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Front Page » May 30, 2006 » Local News » UDOT Awards Bid, Prepares to Start Helper Interchange Pro...
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UDOT Awards Bid, Prepares to Start Helper Interchange Project


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By RICHARD SHAW
Sun Advocate publisher


Motorists drive through Helper last Friday, passing the Main and Street U.S. Highway 6 junction. Starting in a few weeks, lane restrictions will take place as construction on the Helper interchange starts in earnest.

Construction on the Helper interchange which will route traffic on U.S. Highway 6 over the top of an intersection with north Main Street will soon begin.

"Yes, the project was bid out in March and we awarded the bid in late April," said Myron Lee, Utah Department of Transportation Region 4 spokesman told the Sun Advocate on Friday. "The bid was awarded to W.W. Clyde of Springville and there will be a preconstruction meeting next Wednesday to discuss a start date for the project."

For residents it will be the beginning of the end of a long period of distraction concerning the project. The idea of an overpass has been on the burner for years. For the last three years, time after time, one thing or another has delayed it.

In 2004 and 2005 officials sent the project to bid twice and both times all the bids by contractors came in more than what the state's engineers had estimated the new structure would cost. This time, however, the contractor was able to get the bid within the constraints of the bid parameters.

Last fall, the plans were again updated and presented to the Helper City Council for their information. At the time, adjustments to the plans were made by Stanley Consultants, the project designer, so that bidders could better fit their costs into the plan. The result of those changes is an interchange that will span a shorter distance, but will be scalable for expansion in the future as traffic warrants and funding permits.

Original plans called for the separation of the two lanes of travel on the highway. The revised plans leave the lanes where they presently exist. This will save on the cost of constructing new travel lanes.

Another alteration to the plans is the shortening the length of the exit and entrance ramps. The original plans called for a change that would affect more than a quarter mile in each direction. The adjusted plans reduce that distance by shortening the ramps. The grade of the revised ramps will be 3 percent on the north side of the interchange and 5 percent on the south side. Because these grades will not allow headlights to illuminate the ramps well enough, project designers will be adding additional lighting to the project. The shorter ramps will mean roads both north and south will be more accessible than under original plans.

One example of this was when the interchange was first designed, Martin Road and the end of North Main Street near Workmen's Market would only be accessible from one direction of Highway 6. Martin Road was also planned to come to a dead end at Highway 6. Under new plan Martin Road will be accessible from westbound Highway 6 only.

Cars exiting Martin Road onto the highway will be able to turn both left and right onto the highway. When project designers presented the plans to the city council, they explained that eastbound traffic will not be able to safely turn left onto Martin Road.

The result will be similar to the intersection of Poplar Street and U.S. 6. But no concrete barriers will be necessary at Martin Road like at the Poplar Street junction.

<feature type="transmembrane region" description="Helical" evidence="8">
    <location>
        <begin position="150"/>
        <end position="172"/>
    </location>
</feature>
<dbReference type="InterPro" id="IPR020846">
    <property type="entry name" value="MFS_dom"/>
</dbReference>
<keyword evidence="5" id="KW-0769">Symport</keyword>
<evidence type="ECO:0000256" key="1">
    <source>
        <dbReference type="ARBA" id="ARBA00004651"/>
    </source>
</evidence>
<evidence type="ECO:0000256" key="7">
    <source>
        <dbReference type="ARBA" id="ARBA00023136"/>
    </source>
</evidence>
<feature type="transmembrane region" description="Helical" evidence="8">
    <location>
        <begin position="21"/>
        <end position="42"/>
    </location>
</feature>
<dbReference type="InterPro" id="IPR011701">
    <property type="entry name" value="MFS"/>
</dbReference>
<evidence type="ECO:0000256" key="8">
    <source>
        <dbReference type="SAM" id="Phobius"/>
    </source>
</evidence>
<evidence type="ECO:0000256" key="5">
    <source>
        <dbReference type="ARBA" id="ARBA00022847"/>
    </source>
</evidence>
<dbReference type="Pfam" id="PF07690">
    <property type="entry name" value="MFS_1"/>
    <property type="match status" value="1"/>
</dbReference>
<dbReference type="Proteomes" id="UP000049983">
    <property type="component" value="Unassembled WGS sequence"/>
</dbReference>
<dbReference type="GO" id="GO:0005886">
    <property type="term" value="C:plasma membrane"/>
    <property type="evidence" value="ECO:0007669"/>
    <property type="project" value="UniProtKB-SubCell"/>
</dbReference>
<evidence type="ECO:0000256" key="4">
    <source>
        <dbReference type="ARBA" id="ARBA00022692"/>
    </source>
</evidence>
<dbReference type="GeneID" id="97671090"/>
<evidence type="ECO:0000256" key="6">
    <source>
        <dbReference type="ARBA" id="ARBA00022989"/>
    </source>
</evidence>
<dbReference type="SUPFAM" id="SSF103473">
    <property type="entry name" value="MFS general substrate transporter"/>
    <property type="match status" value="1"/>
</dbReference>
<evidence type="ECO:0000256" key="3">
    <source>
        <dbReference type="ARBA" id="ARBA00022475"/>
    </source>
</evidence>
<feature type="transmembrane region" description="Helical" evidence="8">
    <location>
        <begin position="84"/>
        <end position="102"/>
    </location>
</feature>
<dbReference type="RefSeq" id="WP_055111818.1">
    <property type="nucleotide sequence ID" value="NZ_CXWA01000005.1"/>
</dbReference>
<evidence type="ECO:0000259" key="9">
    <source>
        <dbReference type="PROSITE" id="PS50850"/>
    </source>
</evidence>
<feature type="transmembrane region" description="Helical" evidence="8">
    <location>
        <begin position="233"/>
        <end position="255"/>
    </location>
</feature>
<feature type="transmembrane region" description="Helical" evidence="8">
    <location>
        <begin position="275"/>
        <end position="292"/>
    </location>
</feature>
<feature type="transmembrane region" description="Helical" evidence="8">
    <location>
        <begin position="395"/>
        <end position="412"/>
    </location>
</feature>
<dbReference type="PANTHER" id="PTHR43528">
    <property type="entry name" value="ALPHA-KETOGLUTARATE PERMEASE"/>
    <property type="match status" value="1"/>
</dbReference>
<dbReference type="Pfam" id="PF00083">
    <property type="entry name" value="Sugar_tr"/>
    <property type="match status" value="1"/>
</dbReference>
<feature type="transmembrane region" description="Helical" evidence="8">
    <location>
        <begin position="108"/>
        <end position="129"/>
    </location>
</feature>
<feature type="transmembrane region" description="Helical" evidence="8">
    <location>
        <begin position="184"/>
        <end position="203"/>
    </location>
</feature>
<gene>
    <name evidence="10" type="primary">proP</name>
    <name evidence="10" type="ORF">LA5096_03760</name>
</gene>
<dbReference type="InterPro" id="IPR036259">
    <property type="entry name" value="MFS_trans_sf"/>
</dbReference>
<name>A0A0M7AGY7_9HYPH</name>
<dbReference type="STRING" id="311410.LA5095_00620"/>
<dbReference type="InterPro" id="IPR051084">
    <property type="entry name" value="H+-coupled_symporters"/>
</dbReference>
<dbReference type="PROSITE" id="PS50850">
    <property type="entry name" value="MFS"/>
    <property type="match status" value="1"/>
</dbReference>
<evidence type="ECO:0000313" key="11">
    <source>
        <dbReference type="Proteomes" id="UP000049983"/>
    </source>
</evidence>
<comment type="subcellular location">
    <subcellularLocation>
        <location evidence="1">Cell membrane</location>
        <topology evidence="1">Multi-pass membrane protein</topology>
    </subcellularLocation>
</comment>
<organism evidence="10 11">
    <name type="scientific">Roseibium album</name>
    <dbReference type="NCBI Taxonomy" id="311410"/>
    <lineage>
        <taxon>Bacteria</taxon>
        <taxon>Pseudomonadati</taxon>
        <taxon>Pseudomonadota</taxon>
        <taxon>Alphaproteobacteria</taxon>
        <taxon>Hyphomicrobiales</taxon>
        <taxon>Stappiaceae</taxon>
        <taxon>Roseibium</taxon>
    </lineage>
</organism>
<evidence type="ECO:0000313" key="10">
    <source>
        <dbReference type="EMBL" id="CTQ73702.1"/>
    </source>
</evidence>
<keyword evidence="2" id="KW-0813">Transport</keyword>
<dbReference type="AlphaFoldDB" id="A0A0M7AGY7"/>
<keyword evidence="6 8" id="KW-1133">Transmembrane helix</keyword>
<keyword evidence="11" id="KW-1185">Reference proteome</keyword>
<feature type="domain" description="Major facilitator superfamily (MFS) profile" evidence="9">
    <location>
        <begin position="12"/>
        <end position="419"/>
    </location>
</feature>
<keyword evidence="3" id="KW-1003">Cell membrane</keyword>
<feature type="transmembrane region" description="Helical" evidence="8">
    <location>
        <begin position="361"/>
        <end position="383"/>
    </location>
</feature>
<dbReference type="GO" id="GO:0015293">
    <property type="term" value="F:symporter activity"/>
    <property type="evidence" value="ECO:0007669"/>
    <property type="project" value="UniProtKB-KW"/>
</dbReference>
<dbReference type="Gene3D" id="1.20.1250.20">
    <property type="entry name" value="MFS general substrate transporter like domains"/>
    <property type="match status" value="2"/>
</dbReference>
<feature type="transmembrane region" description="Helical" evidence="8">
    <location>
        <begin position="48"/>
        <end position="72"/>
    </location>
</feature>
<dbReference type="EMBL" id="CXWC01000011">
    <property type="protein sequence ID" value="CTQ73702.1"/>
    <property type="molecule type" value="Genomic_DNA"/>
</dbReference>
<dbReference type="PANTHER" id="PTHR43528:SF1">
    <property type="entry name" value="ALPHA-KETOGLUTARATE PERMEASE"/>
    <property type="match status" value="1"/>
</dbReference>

At Workmen's Market, eastbound highway traffic will be able to turn right. And traffic will be able to turn right from North Main Street to eastbound U.S. 6. There will be no left turn to or from the highway6 at the intersection.

Another modification to the design was leaving the speed through Helper at 55 mph. Original plans had called for an increase to 65 mph. However, with the revisions of the interchange and neighboring intersections, the speed will be left at 55 mph through Helper.

Utilities that currently run next to the highway will be moved as necessary. In addition a water and sewer line for Price River Water Improvement District and two water conveyance lines for Price will be affected. When Price replaced the lines through the area a few years ago, UDOT asked that they not replace the portion that will be affected by the interchange construction. That portion as well as lines operated by PRWID will be replaced by construction crews once the project is finalized.

However, one of the developments that have come out of preliminary contacts with the contractor is that some of the pipe needed for reconstructing the lines will not be available until August. That means plans to go ahead with the overpass construction will have to be modified to meet this problem.

Lee said that one of the of the requirements for the contractor who was awarded the bid will be to keep two lanes of traffic on Highway 6 and at least one lane of North Main crossing the highway open at all times. The only times the highway will close will be at night when the beams of the bridge are set, and then traffic flow will have to be diverted in some way.

"Altogether the project will be $20 million," stated Lee. "The construction itself will cost $17 million while other aspects of the project such as engineering, inspection and mitigation will run about $3 million."

Discussions in the preliminary meeting to be next week will include a number of topics such as the work and plan schedule, what areas of the project will be started first, when various items will be completed, problems with material availability and any potential delays that may occur.

Lee said after the meeting next week a definite date for the construction startup will be released.



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